Shell fragment used as an amulet, Germany, 1910-1914

Made:
1910-1914 in Germany
From left to right: A79870, Amulet, King Edward's hand, metal, gilt, supposedly worn by man of a London regiment, from

Creative Commons LicenseThis image is released under a Creative Commons Attribution-ShareAlike 4.0 Licence

Buy this image as a print 

Buy

License this image for commercial use at Science and Society Picture Library

License

From left to right: A79870, Amulet, King Edward's hand, metal, gilt, supposedly worn by man of a London regiment, from
Science Museum Group Collection
© The Board of Trustees of the Science Museum

Metal shell fragment with metal mount and loop for attachment, used as an amulet charm, assumed to be German made and carried by a British soldier during the First World War, 1914-1918.

The carrying of ‘lucky charms’ – as protective amulets against ill health and physical danger – is common in many cultures around the world. Luck played a major role in combatant’s fate during the First World War, 1914-1918. As such, soldiers of all nations put great faith in lucky charms and amulets. Whether given by family and loved ones, bought commercially or chosen for personal significance, these special forms of protection were carried into battle. Here a piece of shrapnel, a fragment from an artillery shell (in the background), was carried as such an amulet by a soldier during the conflict.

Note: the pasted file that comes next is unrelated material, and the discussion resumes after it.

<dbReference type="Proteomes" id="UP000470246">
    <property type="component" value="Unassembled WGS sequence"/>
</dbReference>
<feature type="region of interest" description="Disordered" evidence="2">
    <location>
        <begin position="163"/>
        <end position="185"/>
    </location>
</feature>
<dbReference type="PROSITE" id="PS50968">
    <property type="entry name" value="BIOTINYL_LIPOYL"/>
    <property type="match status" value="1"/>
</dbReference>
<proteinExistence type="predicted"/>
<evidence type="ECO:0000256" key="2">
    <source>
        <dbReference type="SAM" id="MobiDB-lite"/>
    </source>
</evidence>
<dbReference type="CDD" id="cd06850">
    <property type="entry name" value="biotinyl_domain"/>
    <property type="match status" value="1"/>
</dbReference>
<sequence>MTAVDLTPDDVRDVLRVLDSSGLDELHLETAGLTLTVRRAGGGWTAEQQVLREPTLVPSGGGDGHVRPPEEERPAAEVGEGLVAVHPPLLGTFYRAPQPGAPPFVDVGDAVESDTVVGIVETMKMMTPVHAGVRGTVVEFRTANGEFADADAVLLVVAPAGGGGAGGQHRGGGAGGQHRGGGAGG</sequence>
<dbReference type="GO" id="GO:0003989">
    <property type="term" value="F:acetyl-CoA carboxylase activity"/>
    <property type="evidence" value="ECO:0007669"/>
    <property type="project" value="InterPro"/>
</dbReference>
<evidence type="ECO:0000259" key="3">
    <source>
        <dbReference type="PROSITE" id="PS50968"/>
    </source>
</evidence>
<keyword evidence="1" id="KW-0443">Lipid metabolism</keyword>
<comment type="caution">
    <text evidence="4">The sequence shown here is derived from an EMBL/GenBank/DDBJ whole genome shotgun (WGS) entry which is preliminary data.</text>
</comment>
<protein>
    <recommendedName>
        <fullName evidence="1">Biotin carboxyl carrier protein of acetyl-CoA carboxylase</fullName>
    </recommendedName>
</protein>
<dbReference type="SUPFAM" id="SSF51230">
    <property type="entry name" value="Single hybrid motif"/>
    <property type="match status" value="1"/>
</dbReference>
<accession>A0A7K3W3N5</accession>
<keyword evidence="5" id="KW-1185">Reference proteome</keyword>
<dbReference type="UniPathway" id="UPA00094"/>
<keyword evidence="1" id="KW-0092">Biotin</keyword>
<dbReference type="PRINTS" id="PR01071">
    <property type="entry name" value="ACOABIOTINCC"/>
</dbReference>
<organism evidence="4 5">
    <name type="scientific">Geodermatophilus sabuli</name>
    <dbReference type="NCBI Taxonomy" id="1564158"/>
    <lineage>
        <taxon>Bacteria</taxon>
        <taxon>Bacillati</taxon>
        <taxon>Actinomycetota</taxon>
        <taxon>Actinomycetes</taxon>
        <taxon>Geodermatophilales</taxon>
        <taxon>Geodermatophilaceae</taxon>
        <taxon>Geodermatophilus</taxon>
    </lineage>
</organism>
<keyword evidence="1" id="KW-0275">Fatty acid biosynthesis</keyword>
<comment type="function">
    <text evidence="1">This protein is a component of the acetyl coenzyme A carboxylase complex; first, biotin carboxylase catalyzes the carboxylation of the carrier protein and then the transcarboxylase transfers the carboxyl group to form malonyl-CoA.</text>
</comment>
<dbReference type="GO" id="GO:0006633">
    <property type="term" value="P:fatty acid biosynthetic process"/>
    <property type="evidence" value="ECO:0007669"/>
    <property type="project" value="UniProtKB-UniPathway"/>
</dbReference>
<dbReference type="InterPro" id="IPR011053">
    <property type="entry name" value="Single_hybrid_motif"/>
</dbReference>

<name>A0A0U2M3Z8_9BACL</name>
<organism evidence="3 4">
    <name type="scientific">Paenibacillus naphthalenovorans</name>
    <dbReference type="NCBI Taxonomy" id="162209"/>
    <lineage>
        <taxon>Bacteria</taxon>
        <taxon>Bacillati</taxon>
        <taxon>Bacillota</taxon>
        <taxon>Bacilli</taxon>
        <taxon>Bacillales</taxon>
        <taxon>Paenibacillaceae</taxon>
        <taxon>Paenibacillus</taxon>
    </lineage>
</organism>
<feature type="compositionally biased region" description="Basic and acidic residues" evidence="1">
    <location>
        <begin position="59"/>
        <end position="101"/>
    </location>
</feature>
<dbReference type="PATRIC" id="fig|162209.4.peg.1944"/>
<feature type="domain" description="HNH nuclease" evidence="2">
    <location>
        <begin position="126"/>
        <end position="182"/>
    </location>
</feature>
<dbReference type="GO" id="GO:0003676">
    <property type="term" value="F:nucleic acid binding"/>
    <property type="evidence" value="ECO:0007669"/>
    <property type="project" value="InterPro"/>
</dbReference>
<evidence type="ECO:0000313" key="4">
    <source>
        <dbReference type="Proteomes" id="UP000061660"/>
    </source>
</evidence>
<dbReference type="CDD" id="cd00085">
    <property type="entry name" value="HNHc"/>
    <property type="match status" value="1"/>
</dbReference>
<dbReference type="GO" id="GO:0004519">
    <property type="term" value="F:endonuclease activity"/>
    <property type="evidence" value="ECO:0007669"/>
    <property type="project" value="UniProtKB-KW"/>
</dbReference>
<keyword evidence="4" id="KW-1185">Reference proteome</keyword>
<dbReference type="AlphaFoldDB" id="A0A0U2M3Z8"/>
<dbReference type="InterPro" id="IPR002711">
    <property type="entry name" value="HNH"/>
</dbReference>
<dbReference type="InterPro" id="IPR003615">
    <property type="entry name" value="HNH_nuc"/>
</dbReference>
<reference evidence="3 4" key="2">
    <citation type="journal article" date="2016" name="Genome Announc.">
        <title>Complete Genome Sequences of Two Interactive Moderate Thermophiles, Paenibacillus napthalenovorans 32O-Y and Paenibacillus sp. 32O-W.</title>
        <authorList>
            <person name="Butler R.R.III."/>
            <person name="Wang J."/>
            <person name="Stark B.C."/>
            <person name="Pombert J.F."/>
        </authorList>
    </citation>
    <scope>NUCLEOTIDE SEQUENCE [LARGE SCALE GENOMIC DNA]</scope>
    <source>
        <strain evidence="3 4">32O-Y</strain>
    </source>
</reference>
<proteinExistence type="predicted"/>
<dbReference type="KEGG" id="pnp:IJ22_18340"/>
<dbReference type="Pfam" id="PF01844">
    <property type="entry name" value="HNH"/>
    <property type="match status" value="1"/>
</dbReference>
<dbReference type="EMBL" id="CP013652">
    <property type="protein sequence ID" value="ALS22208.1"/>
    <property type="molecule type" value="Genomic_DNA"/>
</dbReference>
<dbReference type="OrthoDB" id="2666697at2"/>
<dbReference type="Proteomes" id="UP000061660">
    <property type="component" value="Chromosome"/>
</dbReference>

Amulets of all shapes and forms were and still are considered by some people to provide good luck and protection against illness and danger. The amulet was part of the collection of Edward Lovett (1852-1933), a researcher and collector of folk traditions, and was bought by Henry Wellcome in 1930. It is shown here with two other First World War amulets (A79870 and A79871).

Details

Category:
Ethnography and Folk Medicine
Collection:
Sir Henry Wellcome's Museum Collection
Object Number:
A79904
Measurements:
overall: 31 mm x 12 mm x 13 mm, .005kg
type:
amulet
taxonomy: